We often think of faulty gear as a problem, and of course in most cases it is. My lens is pretty old, well over ten years now. It’s a great lens though; a Canon 24-105mm L series. It’s been through a lot, but still going strong. However, a while ago I started noticing a problem with it, but that problem, I was to discover, would actually be a huge help when it came to trying my hand at a technique known as Intentional Camera Movement (ICM), and in particular Zoom Burst Effect.
More than ten years of zooming in and out has resulted in the zoom ring becoming a bit worn and losing its friction. I’ve been meaning to take it in for repair, but still haven’t got round to it. It had never been a problem because it remains fixed when using it horizontally, which is most of the time. Until now I haven’t seen a loss of sharpness in my images.
However, one day when photographing the famous spiral staircase in the Nebotičnik building in Ljubljana it became a problem.
A precarious setup
Obviously when photographing a staircase from the top like this, you need to have your camera facing downwards at a 90-degree angle. As the staircase is inside the only natural light comes from windows, which is great light but also low. This of course means that you need to put it on a tripod by the side of the stairway rail, and run the centre column extender horizontally out over the top. A bit scary when you consider that if it falls, it will fall down 8 floors and no doubt be an ex-camera!
So ensuring the camera was well fixed, and using a remote shutter I locked in my composition. Of course I had to use a slow shutter speed because of the low light. But when I started taking photos I immediately saw that the zoom mechanism was slipping as the lens was facing downwards, resulting in movement in the image.
At first I was a little annoyed. At ISO 200 and F16 I was getting a shutter speed of 2 secs. I didn’t want to have to increase my ISO to get a faster shutter speed, so at first I kept trying until I got a shot without movement.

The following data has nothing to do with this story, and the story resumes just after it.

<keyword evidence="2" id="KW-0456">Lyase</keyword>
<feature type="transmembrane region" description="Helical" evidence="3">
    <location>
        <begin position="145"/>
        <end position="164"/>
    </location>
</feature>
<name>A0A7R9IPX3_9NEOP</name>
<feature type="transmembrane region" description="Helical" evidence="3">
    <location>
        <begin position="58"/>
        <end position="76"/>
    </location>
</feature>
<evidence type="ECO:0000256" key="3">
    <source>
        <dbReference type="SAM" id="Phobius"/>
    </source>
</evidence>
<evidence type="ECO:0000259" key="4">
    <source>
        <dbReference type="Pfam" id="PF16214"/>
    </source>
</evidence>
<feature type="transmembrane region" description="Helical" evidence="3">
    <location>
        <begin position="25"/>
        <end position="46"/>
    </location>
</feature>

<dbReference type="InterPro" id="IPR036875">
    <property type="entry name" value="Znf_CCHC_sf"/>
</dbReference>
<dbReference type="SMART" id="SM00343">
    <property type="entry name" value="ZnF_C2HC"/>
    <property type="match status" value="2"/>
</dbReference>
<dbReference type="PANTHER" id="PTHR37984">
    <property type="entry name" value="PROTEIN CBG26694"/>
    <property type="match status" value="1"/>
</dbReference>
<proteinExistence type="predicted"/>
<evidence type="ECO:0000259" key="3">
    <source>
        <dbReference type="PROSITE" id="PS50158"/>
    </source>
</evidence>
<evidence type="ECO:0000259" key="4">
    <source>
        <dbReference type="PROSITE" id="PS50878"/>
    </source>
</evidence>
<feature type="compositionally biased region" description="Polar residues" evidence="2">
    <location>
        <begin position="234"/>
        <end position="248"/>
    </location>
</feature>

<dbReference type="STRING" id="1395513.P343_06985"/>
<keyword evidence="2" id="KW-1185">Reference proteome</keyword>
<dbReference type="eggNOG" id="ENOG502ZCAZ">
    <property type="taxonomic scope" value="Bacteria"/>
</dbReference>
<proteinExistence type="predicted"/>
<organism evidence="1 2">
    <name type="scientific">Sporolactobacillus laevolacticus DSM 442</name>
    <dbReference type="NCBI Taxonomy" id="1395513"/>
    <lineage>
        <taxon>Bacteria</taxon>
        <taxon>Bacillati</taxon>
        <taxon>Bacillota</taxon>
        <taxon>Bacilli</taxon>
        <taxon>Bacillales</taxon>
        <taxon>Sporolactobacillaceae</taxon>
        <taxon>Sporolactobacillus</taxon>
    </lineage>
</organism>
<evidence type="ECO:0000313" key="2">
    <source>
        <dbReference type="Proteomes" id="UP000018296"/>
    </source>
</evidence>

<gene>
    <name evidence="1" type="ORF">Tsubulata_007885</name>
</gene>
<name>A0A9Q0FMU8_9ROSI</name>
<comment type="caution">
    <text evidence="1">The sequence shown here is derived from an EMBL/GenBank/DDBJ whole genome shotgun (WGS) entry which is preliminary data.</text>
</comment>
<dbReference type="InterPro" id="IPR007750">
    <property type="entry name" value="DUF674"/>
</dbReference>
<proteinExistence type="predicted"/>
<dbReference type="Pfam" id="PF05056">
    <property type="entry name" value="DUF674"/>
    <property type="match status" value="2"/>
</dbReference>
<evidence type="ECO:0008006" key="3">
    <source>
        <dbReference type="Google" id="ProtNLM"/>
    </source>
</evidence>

Seeing the potential
However, when reviewing the photos I then looked at some of the blurry photos and immediately thought of the technique known as Intentional Camera Movement (ICM). Now this is something I knew about, but had never really tried. It involves using a long exposure and either moving the whole camera in one direction, either up or down, or left or right, during the exposure time. Alternatively, you can zoom in or out to create zoom burst effect.
However, it’s not just a simple case of zooming in and out, because it has to be done in a way that moves the focal length smoothly, but without moving the camera. If you move the camera then you add camera shake which ruins the effect.
At first I tried applying this Intentional Camera Movement effect while adjusting the zoom with my hand, but given the precarious nature of my camera’s setup on the tripod, and the fact that it was fixed on the centre column running out over the stairway, meant that however hard I tried I couldn’t avoid camera shake. It was also very difficult to move the zoom smoothly, as most still camera lenses are not actually designed to be moved while taking a photo.
Letting gravity do the work
So then I thought, why not let gravity do the work. As my lens mechanism is already loose, it’s already moving on its own.
So for the next half an hour I worked away, taking various shots at 2 second exposures. In some cases it didn’t slip enough, and in others too much. But eventually I ended up with a few that were quite good, and ultimately one which I considered was the best.
If not for this fault, it would have been much more difficult to get this effect. So maybe I’ll wait a bit longer before I take it in for repair……
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